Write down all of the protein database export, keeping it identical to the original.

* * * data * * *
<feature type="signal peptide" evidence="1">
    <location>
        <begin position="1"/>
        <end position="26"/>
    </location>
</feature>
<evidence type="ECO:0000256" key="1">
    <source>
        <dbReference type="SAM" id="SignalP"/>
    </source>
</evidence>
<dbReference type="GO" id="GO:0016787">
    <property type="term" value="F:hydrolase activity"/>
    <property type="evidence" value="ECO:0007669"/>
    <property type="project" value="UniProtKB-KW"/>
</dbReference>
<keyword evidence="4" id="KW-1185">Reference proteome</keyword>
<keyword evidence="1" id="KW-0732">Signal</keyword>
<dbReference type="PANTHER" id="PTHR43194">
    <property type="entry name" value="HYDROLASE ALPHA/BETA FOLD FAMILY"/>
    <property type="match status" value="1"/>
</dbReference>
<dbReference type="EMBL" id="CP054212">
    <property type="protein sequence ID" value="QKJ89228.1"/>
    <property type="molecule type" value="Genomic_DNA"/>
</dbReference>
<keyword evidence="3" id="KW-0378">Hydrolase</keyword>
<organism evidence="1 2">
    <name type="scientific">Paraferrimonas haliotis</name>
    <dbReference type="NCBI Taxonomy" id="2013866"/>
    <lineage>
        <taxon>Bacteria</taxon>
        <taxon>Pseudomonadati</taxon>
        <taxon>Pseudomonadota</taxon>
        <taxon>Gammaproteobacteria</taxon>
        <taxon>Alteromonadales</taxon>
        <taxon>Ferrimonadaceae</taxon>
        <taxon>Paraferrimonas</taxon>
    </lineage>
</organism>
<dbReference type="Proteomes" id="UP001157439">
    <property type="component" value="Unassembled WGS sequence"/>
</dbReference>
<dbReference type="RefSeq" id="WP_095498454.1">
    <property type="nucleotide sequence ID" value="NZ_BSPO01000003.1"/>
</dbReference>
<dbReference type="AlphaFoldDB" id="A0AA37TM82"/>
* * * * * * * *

<feature type="signal peptide" evidence="1">
    <location>
        <begin position="1"/>
        <end position="26"/>
    </location>
</feature>
<evidence type="ECO:0000256" key="1">
    <source>
        <dbReference type="SAM" id="SignalP"/>
    </source>
</evidence>
<dbReference type="GO" id="GO:0016787">
    <property type="term" value="F:hydrolase activity"/>
    <property type="evidence" value="ECO:0007669"/>
    <property type="project" value="UniProtKB-KW"/>
</dbReference>
<keyword evidence="4" id="KW-1185">Reference proteome</keyword>
<keyword evidence="1" id="KW-0732">Signal</keyword>
<dbReference type="PANTHER" id="PTHR43194">
    <property type="entry name" value="HYDROLASE ALPHA/BETA FOLD FAMILY"/>
    <property type="match status" value="1"/>
</dbReference>
<dbReference type="EMBL" id="CP054212">
    <property type="protein sequence ID" value="QKJ89228.1"/>
    <property type="molecule type" value="Genomic_DNA"/>
</dbReference>
<keyword evidence="3" id="KW-0378">Hydrolase</keyword>
<organism evidence="1 2">
    <name type="scientific">Paraferrimonas haliotis</name>
    <dbReference type="NCBI Taxonomy" id="2013866"/>
    <lineage>
        <taxon>Bacteria</taxon>
        <taxon>Pseudomonadati</taxon>
        <taxon>Pseudomonadota</taxon>
        <taxon>Gammaproteobacteria</taxon>
        <taxon>Alteromonadales</taxon>
        <taxon>Ferrimonadaceae</taxon>
        <taxon>Paraferrimonas</taxon>
    </lineage>
</organism>
<dbReference type="Proteomes" id="UP001157439">
    <property type="component" value="Unassembled WGS sequence"/>
</dbReference>
<dbReference type="RefSeq" id="WP_095498454.1">
    <property type="nucleotide sequence ID" value="NZ_BSPO01000003.1"/>
</dbReference>
<dbReference type="AlphaFoldDB" id="A0AA37TM82"/>